|The 2019 NNER Journal, Education in a Democracy, will explore periods of focus on women’s access and achievement within the educational arena and opportunities where the field of education might prioritize an inclusive study of the issues, challenges, and social gains (contemporary and historic) impacting the educational experience of women and girls.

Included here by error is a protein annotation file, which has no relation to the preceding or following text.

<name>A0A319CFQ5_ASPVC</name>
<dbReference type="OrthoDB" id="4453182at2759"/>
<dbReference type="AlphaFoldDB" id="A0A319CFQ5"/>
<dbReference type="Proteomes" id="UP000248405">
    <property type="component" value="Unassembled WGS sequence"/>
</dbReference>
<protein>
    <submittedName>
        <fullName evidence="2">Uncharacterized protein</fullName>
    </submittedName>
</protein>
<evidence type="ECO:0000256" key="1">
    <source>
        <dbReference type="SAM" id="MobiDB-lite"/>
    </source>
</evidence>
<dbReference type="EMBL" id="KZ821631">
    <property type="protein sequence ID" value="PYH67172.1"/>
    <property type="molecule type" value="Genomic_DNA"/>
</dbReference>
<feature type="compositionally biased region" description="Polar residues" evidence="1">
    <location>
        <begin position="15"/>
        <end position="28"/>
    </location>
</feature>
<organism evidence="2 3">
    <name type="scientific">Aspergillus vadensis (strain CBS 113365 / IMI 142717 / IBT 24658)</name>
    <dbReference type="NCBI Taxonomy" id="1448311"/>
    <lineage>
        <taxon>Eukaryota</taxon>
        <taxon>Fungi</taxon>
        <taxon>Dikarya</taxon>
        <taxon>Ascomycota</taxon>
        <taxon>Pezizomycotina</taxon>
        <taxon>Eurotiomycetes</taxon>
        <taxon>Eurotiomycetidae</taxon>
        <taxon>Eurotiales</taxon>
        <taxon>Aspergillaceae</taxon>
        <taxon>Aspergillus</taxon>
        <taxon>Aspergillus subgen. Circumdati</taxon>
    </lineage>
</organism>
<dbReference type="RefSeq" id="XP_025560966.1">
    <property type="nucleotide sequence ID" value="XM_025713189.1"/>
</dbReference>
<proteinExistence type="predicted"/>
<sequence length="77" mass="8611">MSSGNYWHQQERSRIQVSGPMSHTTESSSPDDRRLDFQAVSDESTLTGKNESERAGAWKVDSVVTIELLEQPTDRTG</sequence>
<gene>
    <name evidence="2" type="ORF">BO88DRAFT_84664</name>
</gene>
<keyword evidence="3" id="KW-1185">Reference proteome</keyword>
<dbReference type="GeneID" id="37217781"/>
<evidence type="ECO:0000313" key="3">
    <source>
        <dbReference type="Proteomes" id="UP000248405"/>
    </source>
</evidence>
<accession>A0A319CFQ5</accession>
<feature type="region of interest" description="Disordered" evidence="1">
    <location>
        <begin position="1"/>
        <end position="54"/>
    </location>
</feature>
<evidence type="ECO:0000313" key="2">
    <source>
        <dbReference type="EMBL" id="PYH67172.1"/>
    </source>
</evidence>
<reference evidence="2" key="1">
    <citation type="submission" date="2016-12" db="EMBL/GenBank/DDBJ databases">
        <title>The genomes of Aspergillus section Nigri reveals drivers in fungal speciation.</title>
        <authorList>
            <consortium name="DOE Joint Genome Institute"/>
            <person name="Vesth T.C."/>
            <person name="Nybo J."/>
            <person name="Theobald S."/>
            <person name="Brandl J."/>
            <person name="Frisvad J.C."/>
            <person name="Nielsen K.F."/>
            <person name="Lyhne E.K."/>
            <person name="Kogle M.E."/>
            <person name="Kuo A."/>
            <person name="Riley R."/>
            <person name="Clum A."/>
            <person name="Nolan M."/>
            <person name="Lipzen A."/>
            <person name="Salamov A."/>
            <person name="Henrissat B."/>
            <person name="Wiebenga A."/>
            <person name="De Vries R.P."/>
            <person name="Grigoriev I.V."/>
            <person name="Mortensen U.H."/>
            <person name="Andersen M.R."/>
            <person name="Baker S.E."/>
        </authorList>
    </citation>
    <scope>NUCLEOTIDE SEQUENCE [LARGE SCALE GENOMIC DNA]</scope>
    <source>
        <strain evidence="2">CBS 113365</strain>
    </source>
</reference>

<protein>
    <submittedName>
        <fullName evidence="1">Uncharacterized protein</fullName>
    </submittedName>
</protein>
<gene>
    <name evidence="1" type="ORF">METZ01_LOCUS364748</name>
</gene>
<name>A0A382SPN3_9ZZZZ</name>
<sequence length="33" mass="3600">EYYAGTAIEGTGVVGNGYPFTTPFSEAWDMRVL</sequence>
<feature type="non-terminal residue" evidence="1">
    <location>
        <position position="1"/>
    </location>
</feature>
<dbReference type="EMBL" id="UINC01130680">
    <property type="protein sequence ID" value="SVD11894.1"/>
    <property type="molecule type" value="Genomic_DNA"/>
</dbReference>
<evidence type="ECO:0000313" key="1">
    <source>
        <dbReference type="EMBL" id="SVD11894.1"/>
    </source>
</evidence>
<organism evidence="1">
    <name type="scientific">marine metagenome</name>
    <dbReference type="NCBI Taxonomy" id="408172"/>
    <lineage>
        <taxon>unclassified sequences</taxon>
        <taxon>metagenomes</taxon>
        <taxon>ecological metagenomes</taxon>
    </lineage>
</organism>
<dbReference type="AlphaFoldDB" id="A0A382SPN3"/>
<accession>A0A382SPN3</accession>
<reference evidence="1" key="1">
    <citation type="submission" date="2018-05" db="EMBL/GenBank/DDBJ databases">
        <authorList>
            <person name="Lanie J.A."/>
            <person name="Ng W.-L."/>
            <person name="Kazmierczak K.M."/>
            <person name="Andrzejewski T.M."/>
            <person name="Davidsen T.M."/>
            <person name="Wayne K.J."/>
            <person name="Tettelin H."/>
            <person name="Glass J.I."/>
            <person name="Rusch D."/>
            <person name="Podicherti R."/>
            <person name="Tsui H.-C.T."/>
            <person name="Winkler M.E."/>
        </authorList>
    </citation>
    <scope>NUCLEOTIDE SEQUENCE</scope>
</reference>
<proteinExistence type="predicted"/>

Exposing the Inequities: What are the issues? What are the needs? If balance across fundamental social issues is critical to the publics’ perceived road to success, we must first seek balance in our education leadership. While research suggests that educational preparation, professional mentorship, response to job demands, personal life status, and career trajectory for men and women are similar, “men are still four times more likely than women to serve in the most powerful position in education, and both women and men of color are still grossly underrepresented” (Robinson, Shakeshaft, Grogan & Newcomb, 2017, np). Furthermore, women make up an average of 75% of education professionals, but hold only 30% of the leadership positions in education (Morey, 2017). Beyond issues concerning women in positions of educational leadership, we also wrestle with significant problems of school pushout among African American girls. Morris (2016) argued that the traditional framework of the “school to prison pipeline” has largely focused on the experiences and conditions affecting Black males. We continue to find that adopting a one-dimensional gender lens to address important work on inequality, exclusion, and the pushing of students away from schools and into systems of criminal justice invariably limit our full understanding of this phenomenon.